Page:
SAVE salutes Pickles' move to halt Pathfinder II
SAVE Britain’s Heritage has welcomed Eric Pickles’ order halting Liverpool Council’s controversial decision to allow the demolition of 440 houses
The Department for Communities and Local Government issued an Article 25 order preventing any work to the site within hours of Liverpool Council’s decision yesterday to grant planning permission to housing association Plus Dane Group.
Designed by Triangle Architects, the contentious proposals would see 440 terraced houses spread over 12 streets flattened and replaced by just 220 low density houses. The scheme has been likened to the Labour government’s now-ditched Pathfinder Housing Market Renewal Programme which came in for heavy criticism due to the swathes of habitable homes it proposed bulldozing.
Clem Cecil, director of SAVE said: ‘We hope Eric Pickles will do what it takes to stop scarce public money being spent removing even scarcer public housing. The prospect of a call in should focus minds – further delay helps no-one, least of all local people.’
The streets – known as the Welsh Streets as many were built by Wesh migrant workers and named after locations in Wales – have already seen many of the terraced homes bought and boarded up under the Pathfinder programme which saw 1,200 residents leave the area.
Cecil said: ‘This is not localism, it is holding people to ransom. Plus Dane should be ashamed of themselves for the waste they have wrought and for playing with the expectations of their tenants.’
‘Their proposals not only contravene national policy on many levels, they detract from the culture and heritage of Liverpool.’
Eric Pickles now has 21 days to decide whether or not to launch a full public inquiry into the site.
Previous story (AJ 24.07.13)
Pathfinder II: Liverpool gives go-ahead to flatten 440 houses
Liverpool Council has controversially decided to allow the demolition of 440 houses in the inner city area of Toxteth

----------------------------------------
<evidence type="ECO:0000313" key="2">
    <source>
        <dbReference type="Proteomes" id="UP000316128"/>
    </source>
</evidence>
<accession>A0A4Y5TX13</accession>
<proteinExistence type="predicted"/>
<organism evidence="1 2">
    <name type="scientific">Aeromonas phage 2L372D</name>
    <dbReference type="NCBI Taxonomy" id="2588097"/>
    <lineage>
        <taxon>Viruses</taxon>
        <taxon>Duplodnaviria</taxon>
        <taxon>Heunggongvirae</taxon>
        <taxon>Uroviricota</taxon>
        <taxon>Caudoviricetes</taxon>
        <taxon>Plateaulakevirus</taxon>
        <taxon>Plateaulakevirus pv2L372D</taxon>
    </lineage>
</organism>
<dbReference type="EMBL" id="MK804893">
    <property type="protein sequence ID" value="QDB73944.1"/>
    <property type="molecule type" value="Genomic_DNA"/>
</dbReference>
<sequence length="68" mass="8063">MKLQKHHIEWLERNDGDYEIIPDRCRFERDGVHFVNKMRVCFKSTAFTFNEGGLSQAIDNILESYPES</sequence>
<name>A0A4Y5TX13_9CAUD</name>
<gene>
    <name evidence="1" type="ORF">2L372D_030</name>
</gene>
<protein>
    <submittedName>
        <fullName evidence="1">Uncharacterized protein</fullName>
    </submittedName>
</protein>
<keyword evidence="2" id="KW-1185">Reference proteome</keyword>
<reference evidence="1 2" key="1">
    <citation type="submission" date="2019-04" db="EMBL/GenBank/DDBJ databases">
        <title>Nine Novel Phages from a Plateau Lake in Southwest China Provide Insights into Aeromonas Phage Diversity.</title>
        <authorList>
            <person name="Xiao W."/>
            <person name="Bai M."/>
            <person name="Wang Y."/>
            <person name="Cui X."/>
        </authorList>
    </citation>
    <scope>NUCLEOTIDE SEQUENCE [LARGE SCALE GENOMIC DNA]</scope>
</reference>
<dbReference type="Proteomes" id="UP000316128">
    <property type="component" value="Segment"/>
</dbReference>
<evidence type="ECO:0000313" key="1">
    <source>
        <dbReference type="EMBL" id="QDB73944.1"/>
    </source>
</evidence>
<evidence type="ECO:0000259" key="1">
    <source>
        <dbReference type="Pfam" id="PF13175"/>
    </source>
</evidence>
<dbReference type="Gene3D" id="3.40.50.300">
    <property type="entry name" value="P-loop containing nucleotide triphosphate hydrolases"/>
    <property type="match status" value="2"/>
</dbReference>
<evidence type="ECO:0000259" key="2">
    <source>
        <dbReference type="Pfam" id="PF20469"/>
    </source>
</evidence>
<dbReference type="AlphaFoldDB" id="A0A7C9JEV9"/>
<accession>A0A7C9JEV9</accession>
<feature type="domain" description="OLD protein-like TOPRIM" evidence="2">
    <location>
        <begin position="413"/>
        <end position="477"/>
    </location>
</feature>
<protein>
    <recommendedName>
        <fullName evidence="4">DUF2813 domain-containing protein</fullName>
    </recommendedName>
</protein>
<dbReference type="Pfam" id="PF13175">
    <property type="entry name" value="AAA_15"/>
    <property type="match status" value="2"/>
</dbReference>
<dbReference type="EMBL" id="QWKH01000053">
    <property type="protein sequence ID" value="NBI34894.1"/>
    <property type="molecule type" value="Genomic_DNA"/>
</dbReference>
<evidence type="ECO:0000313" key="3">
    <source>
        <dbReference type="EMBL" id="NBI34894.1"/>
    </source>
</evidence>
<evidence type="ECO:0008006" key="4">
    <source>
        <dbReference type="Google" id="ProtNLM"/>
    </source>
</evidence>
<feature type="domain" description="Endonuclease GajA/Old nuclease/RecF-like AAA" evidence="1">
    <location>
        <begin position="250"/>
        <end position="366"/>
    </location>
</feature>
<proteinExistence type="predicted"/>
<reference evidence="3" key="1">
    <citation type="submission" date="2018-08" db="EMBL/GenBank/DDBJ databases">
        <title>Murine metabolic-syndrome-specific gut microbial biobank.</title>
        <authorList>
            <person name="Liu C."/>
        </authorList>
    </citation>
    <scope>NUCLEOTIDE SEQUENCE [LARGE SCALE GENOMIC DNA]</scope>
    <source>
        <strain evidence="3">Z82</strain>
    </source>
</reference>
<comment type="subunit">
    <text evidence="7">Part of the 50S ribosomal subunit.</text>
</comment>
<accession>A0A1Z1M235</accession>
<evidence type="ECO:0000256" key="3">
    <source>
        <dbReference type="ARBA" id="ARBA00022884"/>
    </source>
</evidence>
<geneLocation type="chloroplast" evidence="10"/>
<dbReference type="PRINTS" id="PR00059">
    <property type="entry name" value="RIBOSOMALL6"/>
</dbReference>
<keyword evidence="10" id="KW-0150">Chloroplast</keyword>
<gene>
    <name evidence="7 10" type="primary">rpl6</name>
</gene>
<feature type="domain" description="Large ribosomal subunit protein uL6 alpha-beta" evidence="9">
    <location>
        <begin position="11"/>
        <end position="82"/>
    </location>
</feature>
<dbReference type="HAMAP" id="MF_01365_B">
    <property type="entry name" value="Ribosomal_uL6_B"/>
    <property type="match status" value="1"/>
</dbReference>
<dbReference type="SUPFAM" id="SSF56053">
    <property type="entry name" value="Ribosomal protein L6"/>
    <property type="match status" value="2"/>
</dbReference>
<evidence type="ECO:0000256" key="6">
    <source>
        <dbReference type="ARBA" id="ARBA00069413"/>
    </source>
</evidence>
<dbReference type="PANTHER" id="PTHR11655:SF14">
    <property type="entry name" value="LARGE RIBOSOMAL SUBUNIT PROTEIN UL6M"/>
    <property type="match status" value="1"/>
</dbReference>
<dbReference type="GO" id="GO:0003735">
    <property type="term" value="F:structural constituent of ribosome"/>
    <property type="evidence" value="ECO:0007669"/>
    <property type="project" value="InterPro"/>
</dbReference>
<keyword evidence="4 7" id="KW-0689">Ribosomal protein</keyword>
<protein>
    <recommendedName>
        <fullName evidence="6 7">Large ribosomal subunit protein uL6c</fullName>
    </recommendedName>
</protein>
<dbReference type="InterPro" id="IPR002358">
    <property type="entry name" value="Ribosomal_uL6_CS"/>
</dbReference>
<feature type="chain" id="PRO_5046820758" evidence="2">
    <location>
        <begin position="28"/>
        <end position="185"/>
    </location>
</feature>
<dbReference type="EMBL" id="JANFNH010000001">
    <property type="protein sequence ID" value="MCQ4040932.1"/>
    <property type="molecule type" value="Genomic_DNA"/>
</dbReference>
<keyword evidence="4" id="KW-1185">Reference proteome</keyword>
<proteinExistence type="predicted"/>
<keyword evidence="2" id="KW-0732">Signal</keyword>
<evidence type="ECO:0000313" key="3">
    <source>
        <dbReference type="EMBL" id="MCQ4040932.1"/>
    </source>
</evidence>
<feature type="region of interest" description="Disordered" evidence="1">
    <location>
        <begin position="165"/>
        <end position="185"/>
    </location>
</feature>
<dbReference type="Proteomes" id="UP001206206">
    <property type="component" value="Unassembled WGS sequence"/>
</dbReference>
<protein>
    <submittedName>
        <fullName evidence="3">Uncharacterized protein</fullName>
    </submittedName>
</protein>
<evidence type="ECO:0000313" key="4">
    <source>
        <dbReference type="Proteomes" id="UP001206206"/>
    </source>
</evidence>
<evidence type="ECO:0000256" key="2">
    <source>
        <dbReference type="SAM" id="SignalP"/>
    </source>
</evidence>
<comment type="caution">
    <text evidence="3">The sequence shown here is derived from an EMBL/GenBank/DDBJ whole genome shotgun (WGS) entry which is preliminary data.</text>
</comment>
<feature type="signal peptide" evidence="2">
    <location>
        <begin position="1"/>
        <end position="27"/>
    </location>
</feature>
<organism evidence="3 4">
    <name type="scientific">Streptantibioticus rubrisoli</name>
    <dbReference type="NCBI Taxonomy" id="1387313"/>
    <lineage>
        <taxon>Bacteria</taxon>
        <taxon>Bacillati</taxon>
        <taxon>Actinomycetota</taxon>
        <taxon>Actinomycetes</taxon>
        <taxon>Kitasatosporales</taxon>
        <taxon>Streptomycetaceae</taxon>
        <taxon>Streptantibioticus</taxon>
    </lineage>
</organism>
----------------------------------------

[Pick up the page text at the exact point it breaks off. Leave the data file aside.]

The authority’s planning committee voted to approve an application by housing association Plus Dane to demolish 12 streets of terraced houses, in a move which has been compared to the unpopular Pathfinder scheme.
The area will be redeveloped to provide 150 new houses, with outline permission for a further 70 homes, while 40 of the existing houses will be refurbished. This represents a net loss of 220 or potentially 290 homes on the site.
However, it is understood the imminent destruction of the Welsh Streets – so named as the terraces were built by Welsh immigrant workers and named after villages and locations in Wales – has been halted by an Article 25 order issued by the Department for Communities and Local Government this afternoon.
Communities Secretary Eric Pickles must now decide whether he calls for a public enquiry into the scheme.
The planning decision was slammed by SAVE Britain’s Heritage director Clem Cecil who said: ‘We have seen the failures of Pathfinder, and be in no doubt – this is Pathfinder continued. [The programme] is a destructive, cynical policy that divides communities. We will be seeking a public enquiry to look at the planning permission granted today.’
SAVE owns a house on the site at 21 Madryn Street which it bought to show the viability of the housing stock on the Welsh Streets. If demolition plans are approved then SAVE will receive a compulsory purchase order to vacate the property, which the organization has said it will challenge.